Faith Friday: Dear Anonymous
Recently, an anonymous Australian Muslim woman commented on a few of my blog posts. I was particularly touched by what she said on my post entitled 'The Struggling Muslim: Hijab and Modernity', not because she said kind things about me but because she reached out to me with sincerity. She shared her struggle with me and it was something I could really relate to.
It's been a while since I wrote a 'Faith Friday' post. I have had my apprehensions on writing about Islam in the last one year or so because I don't feel I have the authority to write publicly about something as beautiful and nuanced (and to some extent, contentious too) as the Islamic faith. But even as a flawed Muslim I still love discussing about Islam and asking Muslims how they reconcile their faith with culture or with their line of work. Contemplating and discussing about Islam brings me peace and as much as the stubborn side of me tries to argue against it at times I have found this ayah to be true: "... truly it is in the remembrance of God that hearts find peace" (13:28).
Not too long ago, I received a comment that bothered me.
It was something along the lines of "I'm disappointed in the way you dress lately". The first thing that came to my mind was, "Wow, after writing almost extensively on how and why I've struggled with my faith and that I'm now trying to work on my personal relationship with Him, THAT'S all you can say to me?". I would have appreciated a prayer or a personal message but that comment just sounded like a judgement that was made simply by seeing the external without trying to understand what's happening internally. Eventually I brushed off the negativity I felt because I know I'm not a role model Muslimah and I struggle with my faith from time to time. The comment didn't get to my ego as much as it should because she (or he, who knows) was only reminding me of something I already know. To anyone who's concerned about me, thank you. I am working on my iman even if you don't see it or if you aren't aware of it.
To the Australian sister who commented on my blog posts: I will keep you in my duas, إن شاء الله and you're not alone, trust me. I've learned that my iman is something I have to continuously work on (internally and externally) and my relationship with Allah (subhana wa taala) is something I try to be conscious of and improve on - if not moment to moment then day to day. Without consistency it's easy for our iman and our relationship with God to be affected and I, and most Muslims I know, are proof of this. Think of it this way: who are you most likely to feel closer to? The person you talk to everyday or the person you talk to every month or so?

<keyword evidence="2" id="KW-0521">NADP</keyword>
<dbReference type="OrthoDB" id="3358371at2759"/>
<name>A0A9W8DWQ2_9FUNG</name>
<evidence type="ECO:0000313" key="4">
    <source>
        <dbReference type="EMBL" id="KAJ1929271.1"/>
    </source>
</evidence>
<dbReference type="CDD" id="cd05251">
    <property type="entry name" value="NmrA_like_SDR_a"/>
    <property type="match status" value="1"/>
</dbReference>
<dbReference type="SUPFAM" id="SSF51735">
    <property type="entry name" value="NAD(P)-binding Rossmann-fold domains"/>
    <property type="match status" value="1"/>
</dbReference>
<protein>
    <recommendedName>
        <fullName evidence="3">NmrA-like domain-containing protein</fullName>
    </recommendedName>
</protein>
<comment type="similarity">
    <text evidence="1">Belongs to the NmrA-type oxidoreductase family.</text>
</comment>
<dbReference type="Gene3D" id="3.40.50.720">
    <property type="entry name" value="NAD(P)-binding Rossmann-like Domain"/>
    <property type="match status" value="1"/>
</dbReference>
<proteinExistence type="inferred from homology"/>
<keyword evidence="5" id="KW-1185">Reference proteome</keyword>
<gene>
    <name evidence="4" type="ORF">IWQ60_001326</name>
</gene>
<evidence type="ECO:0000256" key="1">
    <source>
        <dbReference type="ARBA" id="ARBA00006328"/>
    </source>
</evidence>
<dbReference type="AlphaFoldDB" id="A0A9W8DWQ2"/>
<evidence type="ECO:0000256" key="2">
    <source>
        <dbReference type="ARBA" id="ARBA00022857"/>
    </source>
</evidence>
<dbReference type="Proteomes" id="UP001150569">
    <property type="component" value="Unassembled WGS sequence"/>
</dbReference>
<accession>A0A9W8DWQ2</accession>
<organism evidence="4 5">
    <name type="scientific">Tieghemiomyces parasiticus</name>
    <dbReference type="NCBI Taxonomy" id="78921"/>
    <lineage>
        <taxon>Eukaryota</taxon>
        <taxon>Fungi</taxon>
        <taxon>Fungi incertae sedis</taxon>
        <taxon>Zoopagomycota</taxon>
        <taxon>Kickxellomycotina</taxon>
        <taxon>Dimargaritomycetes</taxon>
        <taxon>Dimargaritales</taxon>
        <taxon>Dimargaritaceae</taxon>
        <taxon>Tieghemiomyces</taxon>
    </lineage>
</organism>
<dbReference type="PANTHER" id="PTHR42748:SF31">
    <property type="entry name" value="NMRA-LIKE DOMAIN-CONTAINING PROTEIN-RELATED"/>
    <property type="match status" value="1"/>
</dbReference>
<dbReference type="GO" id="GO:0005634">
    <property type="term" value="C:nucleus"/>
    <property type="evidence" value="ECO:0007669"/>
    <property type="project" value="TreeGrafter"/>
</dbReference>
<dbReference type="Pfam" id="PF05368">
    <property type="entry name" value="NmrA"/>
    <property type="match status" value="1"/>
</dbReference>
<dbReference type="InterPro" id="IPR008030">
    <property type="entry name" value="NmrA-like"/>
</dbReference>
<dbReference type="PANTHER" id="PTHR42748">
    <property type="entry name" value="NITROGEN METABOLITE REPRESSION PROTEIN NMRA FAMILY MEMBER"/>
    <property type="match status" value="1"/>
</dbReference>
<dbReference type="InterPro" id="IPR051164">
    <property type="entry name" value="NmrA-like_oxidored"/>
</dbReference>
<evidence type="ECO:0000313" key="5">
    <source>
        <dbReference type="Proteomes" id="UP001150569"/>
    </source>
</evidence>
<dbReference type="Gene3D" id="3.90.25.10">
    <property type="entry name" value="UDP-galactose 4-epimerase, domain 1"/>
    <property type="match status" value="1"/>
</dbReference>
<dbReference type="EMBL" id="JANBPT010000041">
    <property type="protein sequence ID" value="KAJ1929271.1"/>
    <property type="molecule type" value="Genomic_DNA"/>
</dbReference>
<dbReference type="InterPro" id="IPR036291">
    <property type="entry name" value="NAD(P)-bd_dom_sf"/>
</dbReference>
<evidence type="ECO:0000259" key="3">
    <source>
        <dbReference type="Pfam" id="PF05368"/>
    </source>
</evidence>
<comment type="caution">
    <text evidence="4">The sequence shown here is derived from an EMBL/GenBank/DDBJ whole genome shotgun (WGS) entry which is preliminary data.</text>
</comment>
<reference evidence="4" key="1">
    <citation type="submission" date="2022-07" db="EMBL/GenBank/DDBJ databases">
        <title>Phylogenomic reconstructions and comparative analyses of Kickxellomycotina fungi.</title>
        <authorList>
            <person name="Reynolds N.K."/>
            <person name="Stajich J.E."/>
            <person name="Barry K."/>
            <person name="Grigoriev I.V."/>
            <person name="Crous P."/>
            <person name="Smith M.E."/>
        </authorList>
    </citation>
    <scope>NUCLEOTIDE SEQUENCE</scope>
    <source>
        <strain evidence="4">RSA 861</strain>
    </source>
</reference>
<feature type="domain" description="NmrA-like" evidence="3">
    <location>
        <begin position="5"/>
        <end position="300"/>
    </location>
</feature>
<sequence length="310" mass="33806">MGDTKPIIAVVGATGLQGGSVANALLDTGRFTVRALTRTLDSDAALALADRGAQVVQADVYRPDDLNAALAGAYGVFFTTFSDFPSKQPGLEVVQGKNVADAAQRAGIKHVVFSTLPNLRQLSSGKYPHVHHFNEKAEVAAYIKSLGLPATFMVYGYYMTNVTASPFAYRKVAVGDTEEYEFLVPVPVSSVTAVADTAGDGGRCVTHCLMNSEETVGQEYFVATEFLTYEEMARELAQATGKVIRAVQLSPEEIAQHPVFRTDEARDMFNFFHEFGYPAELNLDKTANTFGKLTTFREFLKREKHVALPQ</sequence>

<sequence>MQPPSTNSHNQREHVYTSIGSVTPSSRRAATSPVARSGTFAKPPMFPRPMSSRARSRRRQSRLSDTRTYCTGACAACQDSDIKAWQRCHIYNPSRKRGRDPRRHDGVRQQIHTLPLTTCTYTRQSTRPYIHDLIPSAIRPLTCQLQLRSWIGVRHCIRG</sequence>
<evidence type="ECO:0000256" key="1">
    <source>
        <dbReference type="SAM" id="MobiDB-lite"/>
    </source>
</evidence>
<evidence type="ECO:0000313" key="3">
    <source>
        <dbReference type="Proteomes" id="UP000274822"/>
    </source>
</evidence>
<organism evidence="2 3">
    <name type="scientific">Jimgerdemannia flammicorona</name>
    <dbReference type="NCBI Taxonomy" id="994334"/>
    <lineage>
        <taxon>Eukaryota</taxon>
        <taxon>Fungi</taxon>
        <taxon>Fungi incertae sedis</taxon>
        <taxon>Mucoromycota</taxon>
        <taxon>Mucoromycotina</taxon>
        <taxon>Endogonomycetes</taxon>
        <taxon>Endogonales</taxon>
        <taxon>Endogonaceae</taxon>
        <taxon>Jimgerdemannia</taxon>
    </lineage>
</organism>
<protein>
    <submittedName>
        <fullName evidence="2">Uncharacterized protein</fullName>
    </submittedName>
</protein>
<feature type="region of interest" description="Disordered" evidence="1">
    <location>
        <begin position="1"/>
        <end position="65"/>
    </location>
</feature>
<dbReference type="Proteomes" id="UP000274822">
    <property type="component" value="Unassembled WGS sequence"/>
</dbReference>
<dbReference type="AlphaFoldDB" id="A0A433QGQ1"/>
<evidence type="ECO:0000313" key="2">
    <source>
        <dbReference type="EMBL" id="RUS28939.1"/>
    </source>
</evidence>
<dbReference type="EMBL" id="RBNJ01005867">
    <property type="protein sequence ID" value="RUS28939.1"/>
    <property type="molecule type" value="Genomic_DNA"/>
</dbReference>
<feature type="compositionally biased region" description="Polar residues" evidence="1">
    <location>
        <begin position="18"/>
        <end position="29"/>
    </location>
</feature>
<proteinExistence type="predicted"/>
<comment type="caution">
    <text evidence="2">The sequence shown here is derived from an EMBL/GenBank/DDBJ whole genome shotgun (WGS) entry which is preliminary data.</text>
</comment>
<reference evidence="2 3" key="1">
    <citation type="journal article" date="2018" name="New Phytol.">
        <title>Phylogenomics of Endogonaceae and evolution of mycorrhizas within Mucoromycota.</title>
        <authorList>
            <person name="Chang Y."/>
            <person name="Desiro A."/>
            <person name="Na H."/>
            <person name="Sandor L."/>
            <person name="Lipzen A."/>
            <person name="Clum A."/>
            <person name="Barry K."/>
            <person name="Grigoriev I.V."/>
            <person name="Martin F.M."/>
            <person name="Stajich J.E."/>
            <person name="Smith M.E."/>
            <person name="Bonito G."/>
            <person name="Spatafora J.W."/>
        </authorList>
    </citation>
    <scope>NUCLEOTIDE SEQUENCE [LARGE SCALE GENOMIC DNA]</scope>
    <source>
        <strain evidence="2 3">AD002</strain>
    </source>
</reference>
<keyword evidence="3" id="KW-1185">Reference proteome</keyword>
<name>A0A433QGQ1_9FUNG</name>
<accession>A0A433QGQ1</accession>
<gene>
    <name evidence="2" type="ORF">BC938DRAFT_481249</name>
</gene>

I once asked an imam, "How do I know if I'm sincere with Allah?". He couldn't answer me and I respect him for saying "I don't know" instead of providing a response he wasn't sure of. Just recently I've realised that if you ever have doubts about your sincerity with Allah it might be a good idea to ask yourself: How consistent I am with my worship or voluntary acts of worship (i.e. giving to charity, reading the Qur'an or establishing the non-obligatory prayers)? Allah asks us to be sincere with Him not because He needs us to worship him but because He doesn't want us to give up on His love and mercy.
"To Allah belong all things in heaven and earth: verily Allah is He (that is) free of all wants, worthy of all praise." (31:26)
The next time you feel hopeless or confused about your state don't use that as an excuse to give up on something good and worthwhile - your relationship with God. He will send inspiration and help your way, especially if you seek Him sincerely. I love what Ustadh Nouman Ali Khan had to say about the dua on keeping the heart steadfast. Who is the true Bestower of Blessings, if not Allah?
P.S. Dear Anonymous, feel free to e-mail me if you ever need someone to talk to :)